Holding cold at bay got a lot easier after my sister made me a recliner quilt for Christmas.
It's got cute little farm animals all over it, and I love it, but that's beside the point. The point it, when we keep the furnace turned down to chill, using the quilt keeps me warm all over. Except my face, but that's used to frost.
Anyway, what makes me doubly happy about having my farm quilt is knowing we don't have to use any kind of space heater to add warmth to the house. We've done that in past houses in past states, especially in the bathrooms.
This is the time of year when portable or stationary space heaters are found to start more fires in family homes than at any other time of the year.
Worse, the National Fire Protection Association notes that nearly three in four people killed in home heating fires in 2006 died in fires that involved stationary or portable space heaters.
In 2006 - which must have been the latest year they had figures for - they say "heating equipment was involved in an estimated 64,100 U.S. home structure fires, 540 civilian deaths, 1,400 civilian injuries and $943 million in direct property damage. The peak months for home heating fires are December, January and February."
Then they urged the public to be cautious when using heating equipment. I'd like to say "You think?" but that would sound crass, and this is too important to be crass about it.
They also found that:
We were red-tagged from using the furnace in a house we bought in Wisconsin because the chimney needed an extreme cleaning. My daughter was too big by then, so we had to hire a chimney sweep. Oh, stop, I wouldn't have made her do it, really, even if she had been small enough to shove down the chimney.
But, I digress.
NFPA - that's the National Fire Protection Association, remember - offers heating safety tips too.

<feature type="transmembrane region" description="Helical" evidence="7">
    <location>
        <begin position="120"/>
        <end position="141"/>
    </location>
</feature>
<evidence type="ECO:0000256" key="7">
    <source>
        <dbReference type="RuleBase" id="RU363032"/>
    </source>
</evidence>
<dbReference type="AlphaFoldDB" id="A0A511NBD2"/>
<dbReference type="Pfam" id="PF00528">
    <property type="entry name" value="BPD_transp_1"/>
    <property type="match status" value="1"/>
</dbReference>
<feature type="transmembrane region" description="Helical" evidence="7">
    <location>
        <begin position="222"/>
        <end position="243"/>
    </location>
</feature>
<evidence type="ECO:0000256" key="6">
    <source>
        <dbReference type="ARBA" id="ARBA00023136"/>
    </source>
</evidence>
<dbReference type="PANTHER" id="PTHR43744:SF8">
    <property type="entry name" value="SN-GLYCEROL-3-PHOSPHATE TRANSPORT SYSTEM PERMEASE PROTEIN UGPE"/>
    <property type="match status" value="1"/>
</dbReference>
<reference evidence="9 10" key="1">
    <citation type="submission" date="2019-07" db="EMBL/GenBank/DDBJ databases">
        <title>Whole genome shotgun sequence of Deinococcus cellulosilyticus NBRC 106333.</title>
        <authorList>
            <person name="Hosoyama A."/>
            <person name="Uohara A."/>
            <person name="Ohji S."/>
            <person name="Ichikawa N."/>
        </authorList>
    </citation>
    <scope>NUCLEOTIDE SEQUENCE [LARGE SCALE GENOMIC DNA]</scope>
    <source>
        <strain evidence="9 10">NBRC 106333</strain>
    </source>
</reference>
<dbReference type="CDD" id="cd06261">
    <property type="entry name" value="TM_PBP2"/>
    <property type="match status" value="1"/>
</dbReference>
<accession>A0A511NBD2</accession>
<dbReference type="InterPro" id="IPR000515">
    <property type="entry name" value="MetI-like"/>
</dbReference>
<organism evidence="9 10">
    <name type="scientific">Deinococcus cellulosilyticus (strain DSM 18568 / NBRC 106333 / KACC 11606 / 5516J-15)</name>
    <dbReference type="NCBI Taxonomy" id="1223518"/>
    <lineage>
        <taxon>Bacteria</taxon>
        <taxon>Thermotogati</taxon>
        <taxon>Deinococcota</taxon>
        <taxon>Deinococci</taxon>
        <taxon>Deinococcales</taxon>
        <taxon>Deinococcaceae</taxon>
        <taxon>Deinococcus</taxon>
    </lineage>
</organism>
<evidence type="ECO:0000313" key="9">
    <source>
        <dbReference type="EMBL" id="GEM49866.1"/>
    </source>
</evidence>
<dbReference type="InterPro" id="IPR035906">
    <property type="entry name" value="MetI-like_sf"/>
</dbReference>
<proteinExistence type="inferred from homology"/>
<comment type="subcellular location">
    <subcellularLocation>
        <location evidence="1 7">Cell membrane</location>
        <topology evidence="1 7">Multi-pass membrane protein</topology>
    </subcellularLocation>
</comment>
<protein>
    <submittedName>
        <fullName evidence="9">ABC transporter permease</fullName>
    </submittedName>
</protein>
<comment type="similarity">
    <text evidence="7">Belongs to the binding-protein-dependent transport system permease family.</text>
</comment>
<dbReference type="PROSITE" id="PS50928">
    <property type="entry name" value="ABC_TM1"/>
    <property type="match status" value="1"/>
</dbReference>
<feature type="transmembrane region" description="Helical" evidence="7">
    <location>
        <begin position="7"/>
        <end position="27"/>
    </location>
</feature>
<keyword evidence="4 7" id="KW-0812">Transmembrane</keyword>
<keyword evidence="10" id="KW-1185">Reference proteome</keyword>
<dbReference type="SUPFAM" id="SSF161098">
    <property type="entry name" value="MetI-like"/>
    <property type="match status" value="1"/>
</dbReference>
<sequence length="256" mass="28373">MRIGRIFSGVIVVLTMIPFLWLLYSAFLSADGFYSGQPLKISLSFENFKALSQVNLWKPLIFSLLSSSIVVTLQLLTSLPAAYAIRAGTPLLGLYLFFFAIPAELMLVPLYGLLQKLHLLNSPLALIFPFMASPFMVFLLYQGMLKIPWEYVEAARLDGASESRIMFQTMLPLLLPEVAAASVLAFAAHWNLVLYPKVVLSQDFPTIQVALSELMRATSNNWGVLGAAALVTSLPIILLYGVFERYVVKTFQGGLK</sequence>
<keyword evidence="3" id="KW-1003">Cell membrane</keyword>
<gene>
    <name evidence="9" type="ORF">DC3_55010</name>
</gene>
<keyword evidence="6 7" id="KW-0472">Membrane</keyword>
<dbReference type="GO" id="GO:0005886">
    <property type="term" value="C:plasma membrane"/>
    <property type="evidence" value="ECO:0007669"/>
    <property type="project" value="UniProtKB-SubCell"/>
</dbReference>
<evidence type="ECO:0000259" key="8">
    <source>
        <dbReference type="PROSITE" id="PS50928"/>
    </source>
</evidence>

- Keep anything that can burn at least three feet away from heating equipment, such as the furnace, fireplace, wood stove or portable heater.
- Only use heating equipment that has the label of a recognized testing laboratory.
- Never use your oven for heating.
- Have a qualified professional install stationary space heating equipment, water heaters or central heating equipment according to the local codes and manufacturer's instructions.
- Maintain heating equipment and chimneys by having them cleaned and inspected annually by a qualified professional.
- Turn portable heaters off when leaving the room or going to bed.
- For fuel-burning space heaters, always use the proper fuel specified by the manufacturer.
- Make sure the fireplace has a sturdy screen to prevent sparks from flying into the room and burn only dry, seasoned wood. Allow ashes to cool before disposing in a metal container, which is kept a safe distance from the home.
- For wood-burning stoves, install chimney connectors and chimneys following manufacturer's instructions or have a professional do the installation.
- Make sure all fuel-burning equipment is vented to the outside to avoid carbon monoxide poisoning.
- Install and maintain carbon monoxide alarms to avoid the risk of poisoning.
- If you smell gas in your gas heater, do not attempt to light the appliance. Turn off all the controls and open doors and windows. Call a gas service person.
- Test smoke alarms at least monthly.
This is important stuff, folks. Be careful with those space heaters.
So long friends, until the next time when we're together.
Contact Sandy Mickelson at (515) 573-2141 or firstname.lastname@example.org